Hurricane Irma was downgraded to a Category 4 storm by the National Hurricane Center Friday morning, but it’s still on track to cause devastation in Florida.
Hurricane conditions have already pummeled the Dominican Republic, parts of Haiti, Puerto Rico, the U.S. and British Virgin Islands and others. Irma is moving through the Turks and Caicos Islands early Friday and heading between the Bahamas and the northern coast of Cuba.
From there, Irma still seems likely to hit South Florida by early Sunday, according to the 5 a.m. projections by the National Hurricane Center. The track is now predicted to go through the center of Florida, possibly affecting both the east and west coast of the state.
The storm’s possible path varies after that, but the National Hurricane Center’s latest prediction has it traveling through the center of Georgia Monday and Tuesday and up through Tennessee by Wednesday, skirting South Carolina and Alabama.
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A storm surge warning – meaning life-threatening rising water is expected in the area within 36 hours – is in effect for the Jupiter Inlet southward around the Florida peninsula to Bonita Beach and the Florida Keys.
A storm surge watch – meaning life-threatening rising water is possible within the area within 48 hours – is in effect for areas north of Jupiter Inlet to the Sebastian Inlet and north of Bonita Beach to Venice.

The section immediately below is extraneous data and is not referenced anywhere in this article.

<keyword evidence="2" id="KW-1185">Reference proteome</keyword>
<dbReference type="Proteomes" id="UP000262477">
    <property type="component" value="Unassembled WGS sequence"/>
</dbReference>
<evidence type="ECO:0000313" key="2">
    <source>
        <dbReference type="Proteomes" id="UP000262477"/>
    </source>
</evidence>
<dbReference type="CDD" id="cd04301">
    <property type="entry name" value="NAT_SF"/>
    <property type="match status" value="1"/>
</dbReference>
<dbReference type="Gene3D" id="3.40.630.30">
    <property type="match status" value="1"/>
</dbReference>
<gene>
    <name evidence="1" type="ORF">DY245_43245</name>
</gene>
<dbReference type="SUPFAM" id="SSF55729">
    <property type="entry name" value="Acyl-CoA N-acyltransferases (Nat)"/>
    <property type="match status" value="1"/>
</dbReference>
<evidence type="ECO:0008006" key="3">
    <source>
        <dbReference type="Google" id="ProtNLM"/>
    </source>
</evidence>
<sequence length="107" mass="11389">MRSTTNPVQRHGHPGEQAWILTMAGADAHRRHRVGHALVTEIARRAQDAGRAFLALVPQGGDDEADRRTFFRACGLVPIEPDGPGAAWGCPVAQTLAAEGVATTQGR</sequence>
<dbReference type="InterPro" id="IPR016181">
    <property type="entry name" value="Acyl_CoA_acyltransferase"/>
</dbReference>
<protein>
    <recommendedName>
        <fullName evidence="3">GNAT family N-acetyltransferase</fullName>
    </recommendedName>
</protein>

Hurricane warnings are in effect for:
- Jupiter Inlet southward around the Florida peninsula to Bonita Beach
- Florida Keys
- Lake Okeechobee
- Florida Bay
- Haiti from the northern border with the Dominican Republic to Le Mole St. Nicholas
- Southeastern Bahamas and the Turks and Caicos Islands
- Cuban provinces of Camaguey, Ciego de Avila, Sancti Spiritus, and Villa Clara
- Central Bahamas
- Northwestern Bahamas
Hurricane watches are in effect for:
- North of Jupiter Inlet to Sebastian Inlet
- North of Bonita Beach to Anna Maria Island
- Cuban provinces of Guantanamo, Holguin, Las Tunas and Matanzas
Maximum sustained winds are around 155 miles per hour and Irma is likely to remain a Category 4 hurricane for “the next couple of days,” according to the National Hurricane Center. Hurricane winds extend up to 70 miles from the center and tropical storm winds extend up to 185 miles.